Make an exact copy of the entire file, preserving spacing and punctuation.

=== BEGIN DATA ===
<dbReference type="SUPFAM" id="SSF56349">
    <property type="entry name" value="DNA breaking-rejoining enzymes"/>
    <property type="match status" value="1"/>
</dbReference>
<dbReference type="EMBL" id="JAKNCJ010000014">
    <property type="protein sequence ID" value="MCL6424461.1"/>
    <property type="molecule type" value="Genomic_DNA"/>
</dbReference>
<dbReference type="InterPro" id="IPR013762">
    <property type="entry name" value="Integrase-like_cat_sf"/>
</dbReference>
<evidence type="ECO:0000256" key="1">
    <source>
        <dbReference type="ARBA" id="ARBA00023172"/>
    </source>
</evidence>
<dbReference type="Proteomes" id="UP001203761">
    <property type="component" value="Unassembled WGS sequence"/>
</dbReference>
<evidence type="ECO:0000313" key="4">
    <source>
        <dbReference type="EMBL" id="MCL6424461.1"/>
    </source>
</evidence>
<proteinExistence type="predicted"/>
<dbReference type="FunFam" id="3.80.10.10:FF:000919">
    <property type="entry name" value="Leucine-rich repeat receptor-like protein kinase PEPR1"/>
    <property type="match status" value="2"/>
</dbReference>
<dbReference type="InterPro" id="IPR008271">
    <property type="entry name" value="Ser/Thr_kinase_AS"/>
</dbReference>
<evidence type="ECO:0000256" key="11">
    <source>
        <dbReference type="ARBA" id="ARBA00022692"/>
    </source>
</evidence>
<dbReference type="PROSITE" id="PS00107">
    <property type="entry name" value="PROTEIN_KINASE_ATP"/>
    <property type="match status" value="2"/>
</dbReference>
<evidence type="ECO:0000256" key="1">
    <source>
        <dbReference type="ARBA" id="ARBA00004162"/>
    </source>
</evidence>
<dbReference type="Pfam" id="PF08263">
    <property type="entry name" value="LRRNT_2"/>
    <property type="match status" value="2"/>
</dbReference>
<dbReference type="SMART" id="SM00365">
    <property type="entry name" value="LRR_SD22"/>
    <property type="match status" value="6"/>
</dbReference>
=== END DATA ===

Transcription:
<dbReference type="SUPFAM" id="SSF56349">
    <property type="entry name" value="DNA breaking-rejoining enzymes"/>
    <property type="match status" value="1"/>
</dbReference>
<dbReference type="EMBL" id="JAKNCJ010000014">
    <property type="protein sequence ID" value="MCL6424461.1"/>
    <property type="molecule type" value="Genomic_DNA"/>
</dbReference>
<dbReference type="InterPro" id="IPR013762">
    <property type="entry name" value="Integrase-like_cat_sf"/>
</dbReference>
<evidence type="ECO:0000256" key="1">
    <source>
        <dbReference type="ARBA" id="ARBA00023172"/>
    </source>
</evidence>
<dbReference type="Proteomes" id="UP001203761">
    <property type="component" value="Unassembled WGS sequence"/>
</dbReference>
<evidence type="ECO:0000313" key="4">
    <source>
        <dbReference type="EMBL" id="MCL6424461.1"/>
    </source>
</evidence>
<proteinExistence type="predicted"/>
<dbReference type="FunFam" id="3.80.10.10:FF:000919">
    <property type="entry name" value="Leucine-rich repeat receptor-like protein kinase PEPR1"/>
    <property type="match status" value="2"/>
</dbReference>
<dbReference type="InterPro" id="IPR008271">
    <property type="entry name" value="Ser/Thr_kinase_AS"/>
</dbReference>
<evidence type="ECO:0000256" key="11">
    <source>
        <dbReference type="ARBA" id="ARBA00022692"/>
    </source>
</evidence>
<dbReference type="PROSITE" id="PS00107">
    <property type="entry name" value="PROTEIN_KINASE_ATP"/>
    <property type="match status" value="2"/>
</dbReference>
<evidence type="ECO:0000256" key="1">
    <source>
        <dbReference type="ARBA" id="ARBA00004162"/>
    </source>
</evidence>
<dbReference type="Pfam" id="PF08263">
    <property type="entry name" value="LRRNT_2"/>
    <property type="match status" value="2"/>
</dbReference>
<dbReference type="SMART" id="SM00365">
    <property type="entry name" value="LRR_SD22"/>
    <property type="match status" value="6"/>
</dbReference>